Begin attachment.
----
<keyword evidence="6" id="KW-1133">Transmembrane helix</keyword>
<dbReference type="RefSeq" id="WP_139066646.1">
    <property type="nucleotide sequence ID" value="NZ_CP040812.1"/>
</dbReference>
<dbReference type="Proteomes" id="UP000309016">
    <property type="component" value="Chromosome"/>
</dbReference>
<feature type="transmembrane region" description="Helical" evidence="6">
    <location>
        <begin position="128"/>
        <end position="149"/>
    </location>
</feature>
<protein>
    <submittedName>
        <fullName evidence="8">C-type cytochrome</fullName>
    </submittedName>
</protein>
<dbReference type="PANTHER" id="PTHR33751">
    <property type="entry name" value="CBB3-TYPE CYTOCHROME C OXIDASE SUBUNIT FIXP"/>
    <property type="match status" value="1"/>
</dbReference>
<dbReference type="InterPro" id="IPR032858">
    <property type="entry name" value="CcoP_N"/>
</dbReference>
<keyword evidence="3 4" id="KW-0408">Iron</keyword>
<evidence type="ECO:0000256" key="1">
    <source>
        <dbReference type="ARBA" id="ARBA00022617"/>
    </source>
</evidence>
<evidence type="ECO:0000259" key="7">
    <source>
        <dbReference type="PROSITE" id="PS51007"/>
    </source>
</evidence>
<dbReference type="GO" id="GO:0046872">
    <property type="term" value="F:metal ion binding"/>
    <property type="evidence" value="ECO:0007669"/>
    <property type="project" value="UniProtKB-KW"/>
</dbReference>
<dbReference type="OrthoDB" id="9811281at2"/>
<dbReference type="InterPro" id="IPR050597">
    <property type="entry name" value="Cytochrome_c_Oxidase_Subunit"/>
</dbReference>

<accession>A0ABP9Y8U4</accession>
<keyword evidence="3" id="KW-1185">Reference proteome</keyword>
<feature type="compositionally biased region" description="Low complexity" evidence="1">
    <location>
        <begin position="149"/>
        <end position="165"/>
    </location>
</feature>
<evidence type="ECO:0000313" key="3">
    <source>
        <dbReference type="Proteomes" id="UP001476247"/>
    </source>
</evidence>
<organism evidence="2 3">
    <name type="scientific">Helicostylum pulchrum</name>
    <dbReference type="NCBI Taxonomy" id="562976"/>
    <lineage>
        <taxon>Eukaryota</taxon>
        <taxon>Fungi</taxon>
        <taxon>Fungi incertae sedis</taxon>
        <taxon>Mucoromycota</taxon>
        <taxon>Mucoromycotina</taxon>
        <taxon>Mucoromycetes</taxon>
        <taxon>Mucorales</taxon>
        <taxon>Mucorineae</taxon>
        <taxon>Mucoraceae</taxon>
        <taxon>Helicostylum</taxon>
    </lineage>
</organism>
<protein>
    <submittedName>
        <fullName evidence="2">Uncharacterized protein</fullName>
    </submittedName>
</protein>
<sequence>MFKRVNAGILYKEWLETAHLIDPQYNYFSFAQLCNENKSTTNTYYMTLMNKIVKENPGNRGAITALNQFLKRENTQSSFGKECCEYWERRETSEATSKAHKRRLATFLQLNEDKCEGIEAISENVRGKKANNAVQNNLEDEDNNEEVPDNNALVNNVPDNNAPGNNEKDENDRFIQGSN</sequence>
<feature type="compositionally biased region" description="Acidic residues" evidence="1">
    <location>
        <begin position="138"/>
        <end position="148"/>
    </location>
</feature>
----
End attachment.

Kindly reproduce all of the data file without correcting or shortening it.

<keyword evidence="6" id="KW-1133">Transmembrane helix</keyword>
<dbReference type="RefSeq" id="WP_139066646.1">
    <property type="nucleotide sequence ID" value="NZ_CP040812.1"/>
</dbReference>
<dbReference type="Proteomes" id="UP000309016">
    <property type="component" value="Chromosome"/>
</dbReference>
<feature type="transmembrane region" description="Helical" evidence="6">
    <location>
        <begin position="128"/>
        <end position="149"/>
    </location>
</feature>
<protein>
    <submittedName>
        <fullName evidence="8">C-type cytochrome</fullName>
    </submittedName>
</protein>
<dbReference type="PANTHER" id="PTHR33751">
    <property type="entry name" value="CBB3-TYPE CYTOCHROME C OXIDASE SUBUNIT FIXP"/>
    <property type="match status" value="1"/>
</dbReference>
<dbReference type="InterPro" id="IPR032858">
    <property type="entry name" value="CcoP_N"/>
</dbReference>
<keyword evidence="3 4" id="KW-0408">Iron</keyword>
<evidence type="ECO:0000256" key="1">
    <source>
        <dbReference type="ARBA" id="ARBA00022617"/>
    </source>
</evidence>
<evidence type="ECO:0000259" key="7">
    <source>
        <dbReference type="PROSITE" id="PS51007"/>
    </source>
</evidence>
<dbReference type="GO" id="GO:0046872">
    <property type="term" value="F:metal ion binding"/>
    <property type="evidence" value="ECO:0007669"/>
    <property type="project" value="UniProtKB-KW"/>
</dbReference>
<dbReference type="OrthoDB" id="9811281at2"/>
<dbReference type="InterPro" id="IPR050597">
    <property type="entry name" value="Cytochrome_c_Oxidase_Subunit"/>
</dbReference>

<accession>A0ABP9Y8U4</accession>
<keyword evidence="3" id="KW-1185">Reference proteome</keyword>
<feature type="compositionally biased region" description="Low complexity" evidence="1">
    <location>
        <begin position="149"/>
        <end position="165"/>
    </location>
</feature>
<evidence type="ECO:0000313" key="3">
    <source>
        <dbReference type="Proteomes" id="UP001476247"/>
    </source>
</evidence>
<organism evidence="2 3">
    <name type="scientific">Helicostylum pulchrum</name>
    <dbReference type="NCBI Taxonomy" id="562976"/>
    <lineage>
        <taxon>Eukaryota</taxon>
        <taxon>Fungi</taxon>
        <taxon>Fungi incertae sedis</taxon>
        <taxon>Mucoromycota</taxon>
        <taxon>Mucoromycotina</taxon>
        <taxon>Mucoromycetes</taxon>
        <taxon>Mucorales</taxon>
        <taxon>Mucorineae</taxon>
        <taxon>Mucoraceae</taxon>
        <taxon>Helicostylum</taxon>
    </lineage>
</organism>
<protein>
    <submittedName>
        <fullName evidence="2">Uncharacterized protein</fullName>
    </submittedName>
</protein>
<sequence>MFKRVNAGILYKEWLETAHLIDPQYNYFSFAQLCNENKSTTNTYYMTLMNKIVKENPGNRGAITALNQFLKRENTQSSFGKECCEYWERRETSEATSKAHKRRLATFLQLNEDKCEGIEAISENVRGKKANNAVQNNLEDEDNNEEVPDNNALVNNVPDNNAPGNNEKDENDRFIQGSN</sequence>
<feature type="compositionally biased region" description="Acidic residues" evidence="1">
    <location>
        <begin position="138"/>
        <end position="148"/>
    </location>
</feature>